I’ll tell you this. You’re not going to find a more insane movie this holiday season than Babylon. From its opening minutes, the glitz and glamour of 1920s Hollywood is utterly shattered as the film showers its viewers and characters in filth. I kid you not, there’s at least three to four scenes in those opening minutes alone where… bodily fluids… are expelled at or on various characters (which by the way continues sporadically throughout the movie).
And that’s kind of the point. Oscar-winning director Damien Chazelle, the man behind La La Land, is showing you the hideous side of La La Land; physically filthy inside and out. And weirdly enough, as much as you want to turn away, you simply just can’t!
Love it or hate it, I fully believe Babylon will be studied in years to come. And unlike your typical safe Oscar-bait films, Chazelle, while tackling familiar subject matter, does so in an incredibly dynamic way. This is a three hour movie with so much going on, and not once did I check my watch. Was I entertained by what was on-screen? Was I repulsed? Was I annoyed and frustrated? Was I hugely invested? The answer to all of that is yes. This is going to be a very divisive movie. But the one thing that I’ll say was most interesting about it was how much it stayed with me. And the longer it did, the more I ended up liking and respecting this glorious mess.
Babylon chronicles the rise and fall of about six different characters during the golden age of Hollywood, where silent films are about to be demolished by talkies. But, much like Tarantino’s Once Upon a Time In Hollywood… the film primarily follows three of those characters: Diego Calva’s Manny Torres, Margot Robbie’s Nellie LaRoy, and Brad Pitt’s Jack Conrad. Torres is a man with a dream to be part of the industry because it represents something greater and bigger than himself. LaRoy is a talented but troubled aspiring actress trying to become the next Greta Garbo. Conrad desires to find a way to revolutionize the industry; something that naturally backfires as the movie progresses. The stories of the three characters impact one another throughout the multi-year course of the film. The film also features Jean Smart as renowned entertainment journalist Elinor St. John, Jovan Adepo as an ambitious trumpet player looking to stir up the jazz scene, and Li Jun Li as an openly gay singer and part-time silent card creator, Lady Fay Zhu.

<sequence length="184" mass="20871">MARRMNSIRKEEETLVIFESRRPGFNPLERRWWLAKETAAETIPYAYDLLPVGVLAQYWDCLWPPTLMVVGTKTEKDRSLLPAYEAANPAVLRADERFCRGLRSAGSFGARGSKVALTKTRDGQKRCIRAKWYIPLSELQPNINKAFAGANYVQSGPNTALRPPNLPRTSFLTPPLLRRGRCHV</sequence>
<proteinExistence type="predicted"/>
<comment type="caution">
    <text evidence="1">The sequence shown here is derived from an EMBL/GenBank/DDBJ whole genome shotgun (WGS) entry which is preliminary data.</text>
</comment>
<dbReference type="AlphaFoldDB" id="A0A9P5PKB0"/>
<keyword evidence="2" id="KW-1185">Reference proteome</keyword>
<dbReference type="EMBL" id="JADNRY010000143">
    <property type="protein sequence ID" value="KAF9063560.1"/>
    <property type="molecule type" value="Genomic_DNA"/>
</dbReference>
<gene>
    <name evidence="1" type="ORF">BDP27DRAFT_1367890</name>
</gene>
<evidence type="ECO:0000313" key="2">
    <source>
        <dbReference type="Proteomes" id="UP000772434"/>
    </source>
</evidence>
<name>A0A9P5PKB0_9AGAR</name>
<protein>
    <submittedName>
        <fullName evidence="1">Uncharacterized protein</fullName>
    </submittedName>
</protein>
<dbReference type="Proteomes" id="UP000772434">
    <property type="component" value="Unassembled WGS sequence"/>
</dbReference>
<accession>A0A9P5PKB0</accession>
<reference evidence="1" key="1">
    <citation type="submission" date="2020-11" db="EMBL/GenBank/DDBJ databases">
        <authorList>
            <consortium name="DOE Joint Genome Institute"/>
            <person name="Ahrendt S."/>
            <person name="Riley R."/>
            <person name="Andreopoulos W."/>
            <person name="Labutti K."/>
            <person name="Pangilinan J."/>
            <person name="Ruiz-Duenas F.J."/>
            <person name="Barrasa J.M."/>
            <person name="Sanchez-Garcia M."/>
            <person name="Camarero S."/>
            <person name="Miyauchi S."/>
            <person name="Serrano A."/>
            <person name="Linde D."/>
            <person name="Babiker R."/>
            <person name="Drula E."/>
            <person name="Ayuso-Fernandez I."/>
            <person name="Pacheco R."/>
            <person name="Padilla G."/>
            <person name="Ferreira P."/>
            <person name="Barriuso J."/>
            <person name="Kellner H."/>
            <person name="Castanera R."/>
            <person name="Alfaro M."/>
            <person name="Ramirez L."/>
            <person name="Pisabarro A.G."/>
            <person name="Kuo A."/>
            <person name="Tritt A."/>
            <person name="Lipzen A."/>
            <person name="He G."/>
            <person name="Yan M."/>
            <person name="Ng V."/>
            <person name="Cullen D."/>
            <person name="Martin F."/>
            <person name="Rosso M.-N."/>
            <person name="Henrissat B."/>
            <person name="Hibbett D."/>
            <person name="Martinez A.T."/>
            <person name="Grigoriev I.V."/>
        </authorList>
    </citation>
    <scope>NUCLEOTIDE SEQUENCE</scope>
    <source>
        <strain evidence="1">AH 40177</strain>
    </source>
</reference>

As stated above, Chazelle foreshadows the filthiness of the entertainment industry and Hollywood overall with the vulgarity of his opening scenes. All of which stand to represent how messy things are going to get for his characters. As the film progresses we truly see that this industry and change within it are the true villains of the piece, along with the ambitions of these different characters and how those various ambitions betray them. With Calva’s character, Manny becomes more and more deplorable the deeper he gets into the industry as he goes higher and higher career-wise.
For LaRoy and Conrad, it’s a depiction of how easily fame can be attained and how just as easily it can be destroyed as the world moves on beyond them, and the effects of that destruction on each of them. The interesting thing is Chazelle makes it clear the disdain isn’t on cinema, or the immortal art of film, but the industry itself. He shows his great affection for cinema and art, and leaves the characters off with the understanding that a even at the end of their lives, they are truly part of something bigger. However, what the political and business side of this industry represents is dirty, unseemly, ungrateful, and backstabbing. All of this is poignant and hard hitting, and for any sort of cinephile who’s ever worked within or attempted to work within the industry, ultimately heartbreakingly relatable.